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Energy & Environment

These Dashboards Will Help People Monitor Toxic Algae In Austin Lakes, Officials Say

A group of people kayak down Lady Bird Lake in Austin.
Julia Reihs
/
KUT
Lady Bird Lake is one of the bodies of water in Austin where toxic blue-green algae has been found in recent summers.

The City of Austin is planning on reactivating its online blue-green algae monitoring dashboards to help residents monitor where toxic bacteria is found in the water.

Officials with the city's Watershed Protection Department say the system will be up and running again by the end of the month. The department will operate two separate dashboards for Lady Bird Lake and Lake Austin.

Since 2018, the summer heat has brought dangerous levels of toxic blue-green algae into local lakes and waterways. That algae, also known as cyanobacteria, has killed several dogs over the last few years and can sicken humans. Officials ask that people and pets keep out of the water if algae is detected nearby.

The city will also expand the list of places where it tests for blue-green algae. Just like last year, scientists will take samples from Red Bud Isle, Auditorium Shores and the Festival Beach Boat Ramp in East Austin every week over the summer. The city will add three monitoring sites on Lake Austin at Emma Long Park, the low-water crossing by the Mansfield Dam and at the Walsh Boat Ramp.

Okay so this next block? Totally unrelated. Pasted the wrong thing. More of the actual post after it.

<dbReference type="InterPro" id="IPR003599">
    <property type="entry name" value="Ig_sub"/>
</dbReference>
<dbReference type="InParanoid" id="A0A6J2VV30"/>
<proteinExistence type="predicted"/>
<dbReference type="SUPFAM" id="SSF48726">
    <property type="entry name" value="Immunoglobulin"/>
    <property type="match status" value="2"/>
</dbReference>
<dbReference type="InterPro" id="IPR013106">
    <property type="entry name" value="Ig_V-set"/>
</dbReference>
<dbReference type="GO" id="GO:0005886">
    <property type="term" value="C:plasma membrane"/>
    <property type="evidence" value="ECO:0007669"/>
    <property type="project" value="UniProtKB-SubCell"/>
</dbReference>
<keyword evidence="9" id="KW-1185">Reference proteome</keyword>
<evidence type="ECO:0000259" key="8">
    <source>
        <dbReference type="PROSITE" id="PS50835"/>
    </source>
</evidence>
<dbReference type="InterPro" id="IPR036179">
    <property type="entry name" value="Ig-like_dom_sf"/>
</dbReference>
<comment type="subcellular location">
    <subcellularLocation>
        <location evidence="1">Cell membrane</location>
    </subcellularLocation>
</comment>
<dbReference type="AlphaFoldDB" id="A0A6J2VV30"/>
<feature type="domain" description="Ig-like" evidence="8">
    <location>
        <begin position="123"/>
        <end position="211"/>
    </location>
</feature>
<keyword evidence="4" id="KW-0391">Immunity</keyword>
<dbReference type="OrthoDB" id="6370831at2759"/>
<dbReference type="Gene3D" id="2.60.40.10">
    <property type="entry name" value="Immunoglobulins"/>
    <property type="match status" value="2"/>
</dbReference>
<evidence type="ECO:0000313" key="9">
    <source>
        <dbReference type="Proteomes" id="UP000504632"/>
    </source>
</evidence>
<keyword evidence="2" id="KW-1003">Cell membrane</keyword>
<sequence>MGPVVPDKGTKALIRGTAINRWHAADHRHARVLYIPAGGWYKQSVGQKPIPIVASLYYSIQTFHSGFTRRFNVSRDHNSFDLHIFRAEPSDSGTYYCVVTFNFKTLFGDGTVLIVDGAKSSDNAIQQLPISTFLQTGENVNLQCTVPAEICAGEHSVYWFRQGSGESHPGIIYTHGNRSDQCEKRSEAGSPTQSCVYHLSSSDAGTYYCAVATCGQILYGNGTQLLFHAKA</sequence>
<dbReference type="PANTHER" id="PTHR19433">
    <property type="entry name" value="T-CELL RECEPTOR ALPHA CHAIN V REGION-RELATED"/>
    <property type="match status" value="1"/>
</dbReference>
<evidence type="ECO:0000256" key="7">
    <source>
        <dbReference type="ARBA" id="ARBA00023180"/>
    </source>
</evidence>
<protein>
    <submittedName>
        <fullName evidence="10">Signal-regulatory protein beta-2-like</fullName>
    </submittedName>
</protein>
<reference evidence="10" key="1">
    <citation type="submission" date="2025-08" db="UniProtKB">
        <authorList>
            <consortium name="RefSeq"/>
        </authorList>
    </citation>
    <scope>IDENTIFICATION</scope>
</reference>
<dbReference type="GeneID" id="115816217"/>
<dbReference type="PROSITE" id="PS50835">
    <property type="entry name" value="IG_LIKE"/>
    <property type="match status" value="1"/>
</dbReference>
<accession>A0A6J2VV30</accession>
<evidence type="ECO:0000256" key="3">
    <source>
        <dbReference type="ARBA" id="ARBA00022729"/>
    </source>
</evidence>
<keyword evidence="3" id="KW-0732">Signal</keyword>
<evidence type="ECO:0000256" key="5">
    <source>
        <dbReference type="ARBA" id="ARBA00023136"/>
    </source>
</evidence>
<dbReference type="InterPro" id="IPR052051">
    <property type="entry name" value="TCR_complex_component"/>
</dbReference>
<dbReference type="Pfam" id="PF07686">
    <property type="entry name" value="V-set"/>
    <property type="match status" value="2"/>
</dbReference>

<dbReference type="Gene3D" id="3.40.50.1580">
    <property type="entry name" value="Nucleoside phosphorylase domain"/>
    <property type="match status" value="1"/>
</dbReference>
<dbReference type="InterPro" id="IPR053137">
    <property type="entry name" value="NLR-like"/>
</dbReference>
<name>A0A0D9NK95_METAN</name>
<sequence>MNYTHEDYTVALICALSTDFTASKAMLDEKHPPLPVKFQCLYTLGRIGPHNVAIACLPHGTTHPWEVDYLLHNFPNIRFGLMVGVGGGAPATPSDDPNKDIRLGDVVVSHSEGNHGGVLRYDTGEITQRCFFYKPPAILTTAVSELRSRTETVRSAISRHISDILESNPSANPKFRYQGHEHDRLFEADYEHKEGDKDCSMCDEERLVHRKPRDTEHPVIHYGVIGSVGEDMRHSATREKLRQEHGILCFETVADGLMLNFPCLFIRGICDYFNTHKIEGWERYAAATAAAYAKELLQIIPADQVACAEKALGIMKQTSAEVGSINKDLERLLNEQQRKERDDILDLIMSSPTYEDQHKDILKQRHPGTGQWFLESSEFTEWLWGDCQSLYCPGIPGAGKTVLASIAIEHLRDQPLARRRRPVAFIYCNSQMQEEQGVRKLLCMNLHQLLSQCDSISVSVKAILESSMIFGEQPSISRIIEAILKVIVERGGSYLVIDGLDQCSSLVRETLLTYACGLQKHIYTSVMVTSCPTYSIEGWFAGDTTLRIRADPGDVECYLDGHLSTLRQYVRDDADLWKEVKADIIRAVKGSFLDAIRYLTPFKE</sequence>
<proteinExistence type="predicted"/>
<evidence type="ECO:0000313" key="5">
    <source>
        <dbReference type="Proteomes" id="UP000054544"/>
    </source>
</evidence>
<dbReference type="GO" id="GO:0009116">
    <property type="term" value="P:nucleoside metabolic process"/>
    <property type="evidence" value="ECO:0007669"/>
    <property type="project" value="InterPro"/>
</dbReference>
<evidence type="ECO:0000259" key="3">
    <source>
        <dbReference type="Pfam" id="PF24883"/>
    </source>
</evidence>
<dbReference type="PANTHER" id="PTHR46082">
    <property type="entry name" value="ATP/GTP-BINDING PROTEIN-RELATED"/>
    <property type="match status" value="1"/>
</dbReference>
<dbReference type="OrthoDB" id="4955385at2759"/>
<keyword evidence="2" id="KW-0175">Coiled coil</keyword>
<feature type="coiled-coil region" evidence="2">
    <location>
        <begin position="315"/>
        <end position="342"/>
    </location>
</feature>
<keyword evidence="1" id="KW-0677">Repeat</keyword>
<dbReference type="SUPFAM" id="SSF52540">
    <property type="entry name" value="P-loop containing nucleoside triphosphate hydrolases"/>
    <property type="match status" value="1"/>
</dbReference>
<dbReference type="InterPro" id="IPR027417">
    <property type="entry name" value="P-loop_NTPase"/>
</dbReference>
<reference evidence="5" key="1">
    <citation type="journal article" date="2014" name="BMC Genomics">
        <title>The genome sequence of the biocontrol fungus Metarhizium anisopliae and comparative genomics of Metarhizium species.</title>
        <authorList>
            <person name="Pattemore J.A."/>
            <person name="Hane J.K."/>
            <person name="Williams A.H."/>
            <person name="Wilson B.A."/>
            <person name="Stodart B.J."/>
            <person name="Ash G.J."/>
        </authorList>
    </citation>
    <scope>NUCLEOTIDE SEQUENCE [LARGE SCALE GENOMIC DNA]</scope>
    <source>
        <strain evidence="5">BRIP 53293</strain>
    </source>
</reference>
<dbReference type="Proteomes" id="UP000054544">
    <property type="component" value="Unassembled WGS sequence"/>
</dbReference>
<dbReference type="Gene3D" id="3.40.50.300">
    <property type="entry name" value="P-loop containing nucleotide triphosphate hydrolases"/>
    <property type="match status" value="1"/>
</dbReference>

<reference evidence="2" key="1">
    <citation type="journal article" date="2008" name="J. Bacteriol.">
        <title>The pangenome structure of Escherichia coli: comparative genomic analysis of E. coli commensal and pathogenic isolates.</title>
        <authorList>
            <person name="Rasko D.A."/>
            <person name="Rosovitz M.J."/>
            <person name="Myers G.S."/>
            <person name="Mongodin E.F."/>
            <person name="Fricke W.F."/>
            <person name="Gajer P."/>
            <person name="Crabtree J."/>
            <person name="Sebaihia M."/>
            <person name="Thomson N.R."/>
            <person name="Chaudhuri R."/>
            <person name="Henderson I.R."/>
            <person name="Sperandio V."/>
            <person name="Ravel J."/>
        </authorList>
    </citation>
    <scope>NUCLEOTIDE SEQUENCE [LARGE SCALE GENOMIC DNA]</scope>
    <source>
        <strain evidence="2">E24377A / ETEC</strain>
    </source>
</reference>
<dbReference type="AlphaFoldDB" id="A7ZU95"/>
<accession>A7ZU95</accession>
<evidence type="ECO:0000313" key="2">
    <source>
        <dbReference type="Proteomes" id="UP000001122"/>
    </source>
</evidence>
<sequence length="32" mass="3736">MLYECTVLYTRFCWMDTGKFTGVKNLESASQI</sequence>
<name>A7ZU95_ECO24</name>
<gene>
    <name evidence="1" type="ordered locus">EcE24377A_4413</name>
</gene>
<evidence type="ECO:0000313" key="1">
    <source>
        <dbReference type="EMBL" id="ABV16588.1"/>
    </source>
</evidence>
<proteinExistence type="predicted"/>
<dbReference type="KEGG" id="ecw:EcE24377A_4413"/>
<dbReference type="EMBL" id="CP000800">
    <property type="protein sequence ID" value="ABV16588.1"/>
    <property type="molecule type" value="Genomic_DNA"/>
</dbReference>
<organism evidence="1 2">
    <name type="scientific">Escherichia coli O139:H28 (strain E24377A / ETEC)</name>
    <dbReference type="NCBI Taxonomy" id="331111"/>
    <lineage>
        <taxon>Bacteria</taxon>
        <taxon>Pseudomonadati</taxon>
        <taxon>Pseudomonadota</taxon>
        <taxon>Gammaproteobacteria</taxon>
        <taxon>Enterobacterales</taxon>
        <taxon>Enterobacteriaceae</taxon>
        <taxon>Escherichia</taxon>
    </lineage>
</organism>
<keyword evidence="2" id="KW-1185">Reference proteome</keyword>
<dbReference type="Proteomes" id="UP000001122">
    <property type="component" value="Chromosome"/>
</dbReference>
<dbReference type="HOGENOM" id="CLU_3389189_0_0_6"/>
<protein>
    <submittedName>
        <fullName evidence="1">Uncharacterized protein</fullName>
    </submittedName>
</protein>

Brent Bellinger, a senior scientist with Austin’s Watershed Protection Department, said he also plans to monitor Lake Walter E. Long, also known as Decker Lake.

"These are sites that are popular recreational areas. There's a lot of human and potentially animal interactions with the water there," he said.

Bellinger said the mouths of Shoal Creek and Barton Creek on Lady Bird Lake will be dropped from routine sampling, but will be monitored visually.

To combat the spread, the city is considering a pilot program meant to starve off the algae.

Cyanobacteria feeds on phosphorous, which became abundant in 2018 when flooding upstream sent runoff containing fertilizers, septic waste and other things down the Colorado River. The city's plan is to treat lakes with a binding compound that captures the phosphorous and sends it to the bottom, where the algae can't reach it.

The pilot project will cost an estimated $300,000 and still needs final approval from Austin City Council.

Got a tip? Email Mose Buchele at mbuchele@kut.org. Follow him on Twitter @mosebuchele.

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